1.* (1997 F 13)

A. Although chlorofluorocarbons (CFC’s) are several times heavier than air, thousands of measurements have been made from balloons, aircraft, and satellites that demonstrate that the CFC’s are present in the stratosphere. How do the CFC’s get up there?

Wind, collective mixing.

B. What are the three major ways that molecules are removed from the stratosphere?

Oxidation, photodestruction, rainout

C. What is the fate, i.e., destruction mechanism, of CFC’s in the stratosphere?

Ultimately dissociated by UV light

D. Why are Cl or Br atoms so effective in removing ozone molecules in the stratosphere?

They catalyze the conversion of O3 to O2. 105 O3 are converted for each Cl or Br atom:

O3 + Cl à O2 + ClO

ClO + O3 à O2 + O2 + Cl

ClO + O à O2+ Cl

2O3 à 3O2

E. The oceans are salty and four-fifths of the surface of the Earth is covered by oceans. Consequently, dried salt spray is a continual source of Cl in the troposphere. Why is this source of Cl atoms unimportant for the stratosphere?

Salt molecules dissolve in water and are removed as rain or snow before being transported to the stratosphere.

F. Why is an ozone hole observed over Antarctica at certain times of the year?

Sunlight releases stored Cl on ice crystals in the form of ClONO2 (ClONO2 + hn à ClO + NO2), and we are off to the catalytic conversion of O3 to O2. This occurs once per year in the antarctic spring.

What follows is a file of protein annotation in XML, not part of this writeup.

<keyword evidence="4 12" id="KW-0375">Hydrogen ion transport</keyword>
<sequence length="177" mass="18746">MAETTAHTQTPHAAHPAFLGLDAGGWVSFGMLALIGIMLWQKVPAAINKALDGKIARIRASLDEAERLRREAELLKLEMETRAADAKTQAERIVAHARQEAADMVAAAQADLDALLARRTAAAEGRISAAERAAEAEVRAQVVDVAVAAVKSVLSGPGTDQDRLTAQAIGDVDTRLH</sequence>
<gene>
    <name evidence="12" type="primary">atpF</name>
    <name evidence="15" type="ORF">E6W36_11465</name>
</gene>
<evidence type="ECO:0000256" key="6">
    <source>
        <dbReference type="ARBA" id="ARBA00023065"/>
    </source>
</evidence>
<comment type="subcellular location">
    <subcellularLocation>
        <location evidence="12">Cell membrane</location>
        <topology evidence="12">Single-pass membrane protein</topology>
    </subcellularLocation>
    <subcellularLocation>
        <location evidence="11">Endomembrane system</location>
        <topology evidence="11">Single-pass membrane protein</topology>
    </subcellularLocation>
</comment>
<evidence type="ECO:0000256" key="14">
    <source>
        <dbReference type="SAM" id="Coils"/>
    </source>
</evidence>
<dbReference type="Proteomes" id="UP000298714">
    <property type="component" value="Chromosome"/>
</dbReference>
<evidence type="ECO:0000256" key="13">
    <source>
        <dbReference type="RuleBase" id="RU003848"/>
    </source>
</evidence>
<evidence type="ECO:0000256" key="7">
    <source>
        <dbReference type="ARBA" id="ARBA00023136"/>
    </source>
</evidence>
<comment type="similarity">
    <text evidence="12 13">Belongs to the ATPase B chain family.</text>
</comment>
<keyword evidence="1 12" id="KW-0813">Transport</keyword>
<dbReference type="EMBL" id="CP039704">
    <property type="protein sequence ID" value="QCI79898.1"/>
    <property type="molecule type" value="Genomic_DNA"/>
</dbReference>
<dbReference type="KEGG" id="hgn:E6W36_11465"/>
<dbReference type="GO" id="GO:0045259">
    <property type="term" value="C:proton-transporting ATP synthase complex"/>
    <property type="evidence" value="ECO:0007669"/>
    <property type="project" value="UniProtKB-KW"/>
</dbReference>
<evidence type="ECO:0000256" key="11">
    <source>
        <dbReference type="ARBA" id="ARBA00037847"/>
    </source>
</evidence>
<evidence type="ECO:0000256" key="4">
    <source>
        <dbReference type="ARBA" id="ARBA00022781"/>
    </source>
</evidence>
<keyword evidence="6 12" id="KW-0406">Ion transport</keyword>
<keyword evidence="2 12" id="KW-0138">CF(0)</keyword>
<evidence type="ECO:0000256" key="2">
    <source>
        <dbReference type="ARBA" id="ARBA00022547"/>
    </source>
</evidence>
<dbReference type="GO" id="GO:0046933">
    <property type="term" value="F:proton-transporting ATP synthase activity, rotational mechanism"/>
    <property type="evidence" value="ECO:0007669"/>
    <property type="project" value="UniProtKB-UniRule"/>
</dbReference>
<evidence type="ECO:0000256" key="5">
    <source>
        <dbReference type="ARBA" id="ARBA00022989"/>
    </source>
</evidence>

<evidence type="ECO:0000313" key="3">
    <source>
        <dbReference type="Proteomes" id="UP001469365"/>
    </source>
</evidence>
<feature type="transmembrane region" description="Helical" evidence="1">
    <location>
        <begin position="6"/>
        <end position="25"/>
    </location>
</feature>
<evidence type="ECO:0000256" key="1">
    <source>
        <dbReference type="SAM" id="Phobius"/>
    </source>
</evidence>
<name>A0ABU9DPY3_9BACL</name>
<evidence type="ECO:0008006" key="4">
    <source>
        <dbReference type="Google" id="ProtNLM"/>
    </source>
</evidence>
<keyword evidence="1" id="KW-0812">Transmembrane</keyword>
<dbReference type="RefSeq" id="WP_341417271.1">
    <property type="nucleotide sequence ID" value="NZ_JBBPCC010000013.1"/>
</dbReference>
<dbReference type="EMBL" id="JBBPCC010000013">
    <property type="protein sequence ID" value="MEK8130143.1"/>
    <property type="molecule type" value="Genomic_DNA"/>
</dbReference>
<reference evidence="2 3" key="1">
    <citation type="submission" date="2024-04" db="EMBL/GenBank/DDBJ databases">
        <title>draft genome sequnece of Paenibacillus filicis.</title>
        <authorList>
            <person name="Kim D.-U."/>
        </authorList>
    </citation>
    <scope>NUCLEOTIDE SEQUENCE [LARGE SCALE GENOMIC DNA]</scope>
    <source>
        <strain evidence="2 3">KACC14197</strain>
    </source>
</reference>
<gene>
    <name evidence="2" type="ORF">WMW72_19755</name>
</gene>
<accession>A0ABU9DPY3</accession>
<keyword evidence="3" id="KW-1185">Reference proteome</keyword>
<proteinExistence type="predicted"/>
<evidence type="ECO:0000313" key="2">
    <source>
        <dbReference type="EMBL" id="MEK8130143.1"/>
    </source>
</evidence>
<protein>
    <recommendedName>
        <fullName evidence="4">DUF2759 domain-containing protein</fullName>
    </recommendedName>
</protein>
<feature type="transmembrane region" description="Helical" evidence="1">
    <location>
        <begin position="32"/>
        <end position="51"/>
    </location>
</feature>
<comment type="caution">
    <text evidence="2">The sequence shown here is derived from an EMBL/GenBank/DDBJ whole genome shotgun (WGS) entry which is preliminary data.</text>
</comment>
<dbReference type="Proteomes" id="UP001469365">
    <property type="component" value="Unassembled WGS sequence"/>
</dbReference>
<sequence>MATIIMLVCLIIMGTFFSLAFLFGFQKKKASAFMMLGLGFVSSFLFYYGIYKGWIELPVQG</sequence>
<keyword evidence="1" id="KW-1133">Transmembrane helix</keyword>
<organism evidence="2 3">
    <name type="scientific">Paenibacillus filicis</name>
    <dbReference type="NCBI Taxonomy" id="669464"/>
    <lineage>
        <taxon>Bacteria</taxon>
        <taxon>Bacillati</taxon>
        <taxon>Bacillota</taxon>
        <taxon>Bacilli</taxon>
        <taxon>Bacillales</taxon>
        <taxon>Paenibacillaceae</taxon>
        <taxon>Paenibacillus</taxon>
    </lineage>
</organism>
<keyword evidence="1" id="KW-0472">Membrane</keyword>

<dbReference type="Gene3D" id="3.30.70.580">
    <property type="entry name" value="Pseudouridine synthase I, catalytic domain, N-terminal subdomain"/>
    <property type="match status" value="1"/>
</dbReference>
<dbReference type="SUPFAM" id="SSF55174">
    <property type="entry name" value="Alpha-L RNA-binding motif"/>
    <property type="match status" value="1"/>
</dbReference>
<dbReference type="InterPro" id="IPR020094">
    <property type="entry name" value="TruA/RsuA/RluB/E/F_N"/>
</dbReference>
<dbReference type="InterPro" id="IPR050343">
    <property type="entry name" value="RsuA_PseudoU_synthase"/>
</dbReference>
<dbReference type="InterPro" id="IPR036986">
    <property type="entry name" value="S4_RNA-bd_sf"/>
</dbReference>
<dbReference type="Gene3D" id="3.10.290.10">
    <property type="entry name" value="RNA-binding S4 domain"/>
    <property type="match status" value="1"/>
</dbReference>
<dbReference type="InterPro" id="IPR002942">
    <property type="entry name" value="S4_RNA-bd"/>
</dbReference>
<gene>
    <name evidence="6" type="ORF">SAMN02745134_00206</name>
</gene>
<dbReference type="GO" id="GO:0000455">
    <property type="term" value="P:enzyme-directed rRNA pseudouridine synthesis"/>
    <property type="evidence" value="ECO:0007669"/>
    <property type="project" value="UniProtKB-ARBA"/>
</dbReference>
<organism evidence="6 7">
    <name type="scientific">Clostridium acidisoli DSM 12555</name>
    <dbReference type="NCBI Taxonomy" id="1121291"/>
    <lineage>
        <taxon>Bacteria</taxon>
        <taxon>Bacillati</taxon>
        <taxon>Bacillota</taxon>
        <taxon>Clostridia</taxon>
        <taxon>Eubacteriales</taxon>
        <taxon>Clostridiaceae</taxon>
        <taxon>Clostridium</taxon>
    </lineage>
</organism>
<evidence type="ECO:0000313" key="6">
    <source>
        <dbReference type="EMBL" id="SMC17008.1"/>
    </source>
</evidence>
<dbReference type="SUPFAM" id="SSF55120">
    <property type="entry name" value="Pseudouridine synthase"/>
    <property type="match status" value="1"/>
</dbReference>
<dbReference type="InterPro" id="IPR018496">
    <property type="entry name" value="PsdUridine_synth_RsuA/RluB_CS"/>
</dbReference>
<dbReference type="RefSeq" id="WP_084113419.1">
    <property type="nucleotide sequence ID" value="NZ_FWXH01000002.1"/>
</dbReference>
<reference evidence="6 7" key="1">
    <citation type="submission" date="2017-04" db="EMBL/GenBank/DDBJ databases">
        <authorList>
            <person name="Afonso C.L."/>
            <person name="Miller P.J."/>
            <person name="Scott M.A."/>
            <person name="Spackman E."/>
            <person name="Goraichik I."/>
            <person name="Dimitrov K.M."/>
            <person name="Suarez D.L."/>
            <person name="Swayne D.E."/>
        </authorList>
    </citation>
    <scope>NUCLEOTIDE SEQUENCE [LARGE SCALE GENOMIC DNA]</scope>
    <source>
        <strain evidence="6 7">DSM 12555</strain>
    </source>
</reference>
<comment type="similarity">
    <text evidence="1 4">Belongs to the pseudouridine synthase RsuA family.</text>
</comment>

G. The NO3 radical absorbs in the visible; the OH radical absorbs in the ultraviolet. These two molecules are responsible for oxidation in the stratosphere but NO3 is more important in the night time wereas OH is more important in the daytime. Offer a possible explanation for this behavior.

  1. Sunlight destroys NO3 but not OH.
  2. NO3 is made from O3 + NO2. OH is made from O + RH. With sunlight, O3 à O2 + O, so [O] increases while [O3] decreases. Hence OH concentration is higher in sunlight, while NO3 concentration is higher at night.

H. Suppose that a trace molecule, such as ozone, is present in the Earth’s atmosphere at the part per billion level by weight. Calculate the total weight of this trace molecule in the atmosphere to one significant figure, given that the pressure at sea level is 15 pounds per square inch and the circumference of the Earth is 25,000 miles. Carefully show your work.


2.* (1996 F 11B) Write a balanced equation for the decomposition of ozone. What is the sign of DG, DH, and DS?

This reaction forms 3 molecules of gas from 2 molecules, so S is positive.

It's not immediately obvious, but this is exothermic (H is negative.)

This guarantees that DG=DH-TDS is negative.

3.* (1996 F 16) At an altitude of 30 km and a latitude of 00 the atmospheric temperature is 233 K. The concentration of ozone and oxygen atoms are chlorine atoms are 2 x 1012 molecules/cm3, 1 x 108 atoms/cm3, and 1 x 105 atoms/cm3, respectively. Under these conditions the following reactions occur, each of which obey the Arrhenius rate equation: k=Aexp(-Ea/RT):




O3 + Cl à O2 + ClO



ClO + O3 à O2 + O2 + Cl



ClO + O à O2+ Cl



Where the units are cm3molecule-1s-1for A and K for Ea/R.

A. Write down a differential equation for the disappearance of ozone from the first reaction.

These are all elementary reactions, so back reactions may be ignored.

. There is a negative sign because O3 is being lost.

B. Find the rate for ozone dissapearance from reaction 1.

From A,

We also know that


C. Write down a differential equation for the disappearance of ozone from the second reaction.